When school is the least of your worries: Coping with personal crises

Credit to Author: Geneviève Beaupré and Susan Qadeer| Date: Mon, 25 Apr 2022 18:58:58 +0000

Many students manage to sail through their post-secondary years without too much difficulty, both academically and personally. Others, especially international students, can face challenges that can range from family crises, political turmoil, and personal, financial or health problems. This can interfere with the ability to concentrate, attend classes or find the time to study.

What can you do?

You can make a request for flexibility when faced with major problems beyond your control. You might find your professor or school willing to provide some accommodations. Most schools and faculty recognize that students dealing with crises may need extra time to complete their work, and others may even need to withdraw from classes or an entire semester.

Schools differ in their stated rules, and they also vary in how much they may even adjust those rules for extenuating circumstances. Usually, professors have some discretion on what is possible. It would be useful to know what has been done for other students in similar situations before formally asking for help. Counsellors, advisors and student advocates may all be able to advise you.

Students can do several things to lessen the academic impact of a very difficult time. If problems may be resolved in a few days or weeks, you could approach your professor for an extension on papers or assignments. If it is a medical problem, a letter from a physician may be required.

If you know ahead of time that the semester will be difficult for you due to personal problems, you may want to take a break from school or register with a reduced number of courses. If you are currently a student experiencing ongoing problems and believe you won’t be able to fulfill academic requirements, you may want to explore the possibility of being given extra time beyond the end date of a course to complete the work required.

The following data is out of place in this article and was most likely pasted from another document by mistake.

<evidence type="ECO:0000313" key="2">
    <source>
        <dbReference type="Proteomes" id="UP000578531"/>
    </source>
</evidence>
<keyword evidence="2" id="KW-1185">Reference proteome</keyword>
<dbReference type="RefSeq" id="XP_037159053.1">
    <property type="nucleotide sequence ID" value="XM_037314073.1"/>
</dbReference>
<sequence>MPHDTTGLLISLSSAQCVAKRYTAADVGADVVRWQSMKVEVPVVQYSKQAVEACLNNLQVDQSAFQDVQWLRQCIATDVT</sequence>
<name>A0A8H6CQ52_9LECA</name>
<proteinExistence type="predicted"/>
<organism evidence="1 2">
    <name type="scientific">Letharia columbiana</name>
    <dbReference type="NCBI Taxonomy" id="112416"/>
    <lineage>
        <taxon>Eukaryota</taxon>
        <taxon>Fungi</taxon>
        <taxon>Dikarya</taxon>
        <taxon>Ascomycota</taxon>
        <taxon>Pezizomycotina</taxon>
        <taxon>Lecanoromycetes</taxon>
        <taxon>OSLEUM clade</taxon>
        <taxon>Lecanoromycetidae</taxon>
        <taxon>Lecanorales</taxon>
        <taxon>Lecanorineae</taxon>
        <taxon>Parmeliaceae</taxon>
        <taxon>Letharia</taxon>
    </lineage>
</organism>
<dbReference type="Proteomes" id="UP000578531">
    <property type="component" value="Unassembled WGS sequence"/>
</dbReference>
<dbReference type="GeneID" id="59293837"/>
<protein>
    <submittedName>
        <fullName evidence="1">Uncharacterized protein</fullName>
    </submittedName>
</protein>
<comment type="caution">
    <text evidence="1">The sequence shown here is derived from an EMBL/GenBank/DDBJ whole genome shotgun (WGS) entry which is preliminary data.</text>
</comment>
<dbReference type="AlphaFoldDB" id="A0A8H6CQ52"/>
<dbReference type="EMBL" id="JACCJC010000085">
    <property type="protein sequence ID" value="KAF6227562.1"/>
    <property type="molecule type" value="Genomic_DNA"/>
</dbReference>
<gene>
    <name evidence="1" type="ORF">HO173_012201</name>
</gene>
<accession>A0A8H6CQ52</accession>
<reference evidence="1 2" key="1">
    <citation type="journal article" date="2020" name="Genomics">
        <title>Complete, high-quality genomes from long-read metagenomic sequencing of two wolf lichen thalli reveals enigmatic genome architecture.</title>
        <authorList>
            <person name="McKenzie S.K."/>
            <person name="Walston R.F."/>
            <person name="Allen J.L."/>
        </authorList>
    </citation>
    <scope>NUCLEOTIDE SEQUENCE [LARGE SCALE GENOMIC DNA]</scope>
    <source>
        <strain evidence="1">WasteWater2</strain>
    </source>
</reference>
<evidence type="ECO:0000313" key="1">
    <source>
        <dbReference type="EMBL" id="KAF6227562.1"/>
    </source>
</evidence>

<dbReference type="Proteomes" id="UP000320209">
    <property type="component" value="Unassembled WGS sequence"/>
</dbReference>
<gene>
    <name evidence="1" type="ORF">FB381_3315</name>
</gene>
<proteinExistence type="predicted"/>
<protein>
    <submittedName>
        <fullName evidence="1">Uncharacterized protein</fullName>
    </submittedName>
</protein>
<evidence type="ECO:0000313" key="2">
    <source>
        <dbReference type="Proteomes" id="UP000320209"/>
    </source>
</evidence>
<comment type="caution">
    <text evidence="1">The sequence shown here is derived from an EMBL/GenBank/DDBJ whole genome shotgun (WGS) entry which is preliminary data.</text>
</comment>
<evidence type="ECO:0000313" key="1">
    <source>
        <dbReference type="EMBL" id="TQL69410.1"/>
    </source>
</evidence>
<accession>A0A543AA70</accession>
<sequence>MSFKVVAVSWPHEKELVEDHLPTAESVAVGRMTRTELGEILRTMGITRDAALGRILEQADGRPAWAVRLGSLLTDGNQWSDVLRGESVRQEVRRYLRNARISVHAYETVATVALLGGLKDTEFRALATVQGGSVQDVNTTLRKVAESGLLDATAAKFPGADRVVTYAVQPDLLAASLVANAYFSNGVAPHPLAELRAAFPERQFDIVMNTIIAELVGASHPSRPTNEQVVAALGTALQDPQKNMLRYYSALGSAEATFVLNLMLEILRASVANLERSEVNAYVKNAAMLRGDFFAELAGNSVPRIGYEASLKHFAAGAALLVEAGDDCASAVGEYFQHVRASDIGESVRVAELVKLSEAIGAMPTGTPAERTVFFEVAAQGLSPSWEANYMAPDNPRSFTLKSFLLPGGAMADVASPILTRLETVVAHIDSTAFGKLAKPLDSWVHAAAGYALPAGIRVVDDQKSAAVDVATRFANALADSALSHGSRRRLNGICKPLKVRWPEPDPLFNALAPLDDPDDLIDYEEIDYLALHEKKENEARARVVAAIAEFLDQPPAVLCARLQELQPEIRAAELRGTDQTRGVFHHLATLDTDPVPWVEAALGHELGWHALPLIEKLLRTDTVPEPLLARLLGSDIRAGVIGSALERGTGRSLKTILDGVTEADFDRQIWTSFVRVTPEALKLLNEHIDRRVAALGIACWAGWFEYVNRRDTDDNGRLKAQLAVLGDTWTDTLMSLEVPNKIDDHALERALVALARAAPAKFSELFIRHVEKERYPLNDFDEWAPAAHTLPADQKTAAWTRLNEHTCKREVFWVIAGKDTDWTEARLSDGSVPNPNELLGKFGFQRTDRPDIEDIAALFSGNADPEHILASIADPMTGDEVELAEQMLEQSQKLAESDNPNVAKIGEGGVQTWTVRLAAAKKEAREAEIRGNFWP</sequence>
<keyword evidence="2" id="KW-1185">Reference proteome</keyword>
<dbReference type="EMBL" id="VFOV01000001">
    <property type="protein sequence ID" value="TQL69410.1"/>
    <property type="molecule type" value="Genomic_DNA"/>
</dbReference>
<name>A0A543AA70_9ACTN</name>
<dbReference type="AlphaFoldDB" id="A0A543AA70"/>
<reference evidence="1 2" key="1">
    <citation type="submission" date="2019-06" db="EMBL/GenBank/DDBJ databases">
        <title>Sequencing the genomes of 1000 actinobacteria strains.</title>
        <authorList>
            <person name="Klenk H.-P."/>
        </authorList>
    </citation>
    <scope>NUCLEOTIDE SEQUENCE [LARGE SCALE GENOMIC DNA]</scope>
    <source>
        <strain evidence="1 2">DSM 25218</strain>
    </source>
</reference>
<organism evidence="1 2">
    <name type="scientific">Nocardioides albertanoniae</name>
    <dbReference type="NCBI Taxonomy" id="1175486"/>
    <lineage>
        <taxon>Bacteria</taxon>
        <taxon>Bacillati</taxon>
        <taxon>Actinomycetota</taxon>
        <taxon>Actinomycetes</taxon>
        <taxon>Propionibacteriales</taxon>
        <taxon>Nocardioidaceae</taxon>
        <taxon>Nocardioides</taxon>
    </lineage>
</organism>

Again, whether this is granted will depend on many factors, such as the school’s policies, how much work is left to do, and the nature of the assignments. For example, if the course involves group work, a high degree of participation or hands-on work in class, it may not be possible to make up the work. Some accommodations cannot be granted, and the only option is to retake the course. However, it doesn’t hurt to ask or even appeal a decision if you feel your case is strong.

Most schools have deadlines for students to drop a course without any academic penalty. If it is early in the semester, you may even be eligible for a partial refund of tuition fees.  Make sure you familiarize yourself with your school’s important dates. If you need to drop a course past the deadline, you might appeal that to the school administration and provide some documentation to support your situation.

What you probably shouldn’t do

Sometimes plowing through difficulties works, but sometimes these issues can impact your current and future life. When major problems interfere with a student’s ability to attend class, study, concentrate or participate, expect that academic performance and grades may suffer. This will be reflected on a student’s transcript (i.e. the academic record) and could disadvantage further studies or graduation. When the situation is legitimate and the request is reasonable, students may save themselves from academic hardship.

When students are having a very difficult time, walking away from school and not telling anyone is not a good idea. Seeking advice, discussions with a counsellor, and documenting extenuating circumstances, may all serve to protect an academic present and future. Most schools are equipped to respond to international students seeking help.

The post When school is the least of your worries: Coping with personal crises first appeared on Canadian Immigrant.